Every month, Rajan Rustagi orders hydroxychloroquine tablets on the online medical store, Pharmeasy. They are for his mother, who is in her 80s and has severe rheumatoid arthritis. She needs two doses of 200 milligrammes every day. She has been on the medicine for 25 years.
But now, Pharmeasy says they have run out of stock. Rustogi, who lives in Ghaziabad’s Vaishali area, checked at two or three local pharmacies. They had no supplies either.
“I have enough for two to four days,” said Rustagi. “I asked my doctor if there is an alternative. But he said there is no alternative, just get it when it becomes available on the market. I’m trying my best.”
Drug in demand
With the coronavirus spreading across the globe, hydroxychloroquine, an anti-malarial drug developed during the Second World War, is suddenly in high demand.
Back in mid-February, researchers in China suggested it had shown “anti-viral capabilities against the novel coronavirus” and could be a possible cure. Soon afterwards, there was growing chatter that the drug could be used as preventive medication for healthcare workers, many of whom were treating infected patients without basic protective gear.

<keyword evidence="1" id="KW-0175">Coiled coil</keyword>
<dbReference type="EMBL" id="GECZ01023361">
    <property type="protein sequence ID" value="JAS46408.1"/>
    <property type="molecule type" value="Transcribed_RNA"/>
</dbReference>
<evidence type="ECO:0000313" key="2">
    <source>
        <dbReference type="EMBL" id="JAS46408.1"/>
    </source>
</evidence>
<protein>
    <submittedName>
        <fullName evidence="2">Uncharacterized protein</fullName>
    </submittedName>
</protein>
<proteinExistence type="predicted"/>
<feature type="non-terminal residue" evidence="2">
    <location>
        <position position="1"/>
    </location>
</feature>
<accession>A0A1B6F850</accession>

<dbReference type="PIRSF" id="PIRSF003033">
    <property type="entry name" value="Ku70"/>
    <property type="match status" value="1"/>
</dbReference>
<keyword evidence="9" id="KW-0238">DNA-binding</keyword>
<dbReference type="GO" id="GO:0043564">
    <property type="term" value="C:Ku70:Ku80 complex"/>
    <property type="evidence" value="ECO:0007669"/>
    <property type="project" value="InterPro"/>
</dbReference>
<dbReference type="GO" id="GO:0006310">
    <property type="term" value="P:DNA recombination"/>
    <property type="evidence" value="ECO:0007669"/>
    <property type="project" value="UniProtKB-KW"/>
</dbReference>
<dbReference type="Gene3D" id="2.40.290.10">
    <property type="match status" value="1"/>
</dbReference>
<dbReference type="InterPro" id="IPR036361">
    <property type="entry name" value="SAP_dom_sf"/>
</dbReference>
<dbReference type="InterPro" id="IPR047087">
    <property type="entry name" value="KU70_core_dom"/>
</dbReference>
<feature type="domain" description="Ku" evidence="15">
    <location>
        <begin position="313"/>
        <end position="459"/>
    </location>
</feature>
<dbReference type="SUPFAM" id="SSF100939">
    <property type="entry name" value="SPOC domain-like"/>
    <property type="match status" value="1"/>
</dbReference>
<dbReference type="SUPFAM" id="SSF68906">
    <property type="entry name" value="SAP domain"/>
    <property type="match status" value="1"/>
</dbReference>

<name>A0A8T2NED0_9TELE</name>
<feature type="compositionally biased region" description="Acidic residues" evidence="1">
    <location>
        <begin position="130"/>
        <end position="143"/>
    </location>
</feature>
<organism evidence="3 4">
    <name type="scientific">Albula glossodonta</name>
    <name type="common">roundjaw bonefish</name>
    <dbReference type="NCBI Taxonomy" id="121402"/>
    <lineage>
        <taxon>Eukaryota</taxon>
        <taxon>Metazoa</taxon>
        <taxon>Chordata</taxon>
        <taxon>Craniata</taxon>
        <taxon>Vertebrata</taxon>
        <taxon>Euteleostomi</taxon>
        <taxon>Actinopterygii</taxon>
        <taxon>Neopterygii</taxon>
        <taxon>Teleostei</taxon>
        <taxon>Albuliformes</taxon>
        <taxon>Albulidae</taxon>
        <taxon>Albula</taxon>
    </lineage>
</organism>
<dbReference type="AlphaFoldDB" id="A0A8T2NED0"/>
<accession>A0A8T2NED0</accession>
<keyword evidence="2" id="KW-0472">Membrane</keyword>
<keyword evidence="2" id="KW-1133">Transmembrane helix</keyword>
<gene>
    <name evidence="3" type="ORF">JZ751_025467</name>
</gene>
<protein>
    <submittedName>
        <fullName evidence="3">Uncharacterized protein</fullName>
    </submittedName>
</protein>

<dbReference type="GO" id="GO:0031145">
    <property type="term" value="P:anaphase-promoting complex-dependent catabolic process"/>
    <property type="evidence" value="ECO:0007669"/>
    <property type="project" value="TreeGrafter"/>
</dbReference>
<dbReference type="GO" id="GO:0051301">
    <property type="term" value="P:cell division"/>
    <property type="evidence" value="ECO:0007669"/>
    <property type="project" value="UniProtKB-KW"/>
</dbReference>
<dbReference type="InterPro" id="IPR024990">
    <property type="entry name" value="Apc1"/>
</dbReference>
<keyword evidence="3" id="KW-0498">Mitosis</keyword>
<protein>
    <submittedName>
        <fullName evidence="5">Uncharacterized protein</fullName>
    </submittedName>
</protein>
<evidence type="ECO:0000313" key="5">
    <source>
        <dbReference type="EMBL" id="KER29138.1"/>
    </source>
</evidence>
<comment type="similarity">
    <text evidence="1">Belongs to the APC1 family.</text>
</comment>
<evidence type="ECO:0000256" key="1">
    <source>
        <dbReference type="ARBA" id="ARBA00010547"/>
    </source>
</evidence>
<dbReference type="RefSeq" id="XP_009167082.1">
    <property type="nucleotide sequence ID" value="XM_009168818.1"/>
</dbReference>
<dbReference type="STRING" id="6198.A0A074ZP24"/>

United States President Donald Trump has repeatedly endorsed the drug. In a tweet on March 21, he called the combination of hydroxychloroquine and azithromycin one of the “biggest game changers in the history of medicine”. Since then, he has arm-twisted India into lifting its ban on the export of hydroxychloroquine and sending supplies to the United States.
There is scant evidence so far that the drug can work either as prevention or as cure and doctors have warned against relying on it. A doctor in Assam complained of “problems” soon after taking the drug. He died a week later of a heart attack.